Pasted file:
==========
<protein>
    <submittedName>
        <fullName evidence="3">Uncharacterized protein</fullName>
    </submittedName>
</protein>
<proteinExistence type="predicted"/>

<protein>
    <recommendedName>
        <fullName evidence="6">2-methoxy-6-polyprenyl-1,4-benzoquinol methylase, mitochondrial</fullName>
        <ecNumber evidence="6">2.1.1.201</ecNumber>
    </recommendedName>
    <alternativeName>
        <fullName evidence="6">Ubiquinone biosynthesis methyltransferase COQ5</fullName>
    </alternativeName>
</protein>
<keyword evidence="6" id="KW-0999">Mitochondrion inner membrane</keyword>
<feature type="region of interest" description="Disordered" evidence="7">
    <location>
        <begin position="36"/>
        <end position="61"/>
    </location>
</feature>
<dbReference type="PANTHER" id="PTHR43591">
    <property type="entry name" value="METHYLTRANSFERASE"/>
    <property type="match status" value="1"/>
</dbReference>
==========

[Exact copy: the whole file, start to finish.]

<protein>
    <submittedName>
        <fullName evidence="3">Uncharacterized protein</fullName>
    </submittedName>
</protein>
<proteinExistence type="predicted"/>

<protein>
    <recommendedName>
        <fullName evidence="6">2-methoxy-6-polyprenyl-1,4-benzoquinol methylase, mitochondrial</fullName>
        <ecNumber evidence="6">2.1.1.201</ecNumber>
    </recommendedName>
    <alternativeName>
        <fullName evidence="6">Ubiquinone biosynthesis methyltransferase COQ5</fullName>
    </alternativeName>
</protein>
<keyword evidence="6" id="KW-0999">Mitochondrion inner membrane</keyword>
<feature type="region of interest" description="Disordered" evidence="7">
    <location>
        <begin position="36"/>
        <end position="61"/>
    </location>
</feature>
<dbReference type="PANTHER" id="PTHR43591">
    <property type="entry name" value="METHYLTRANSFERASE"/>
    <property type="match status" value="1"/>
</dbReference>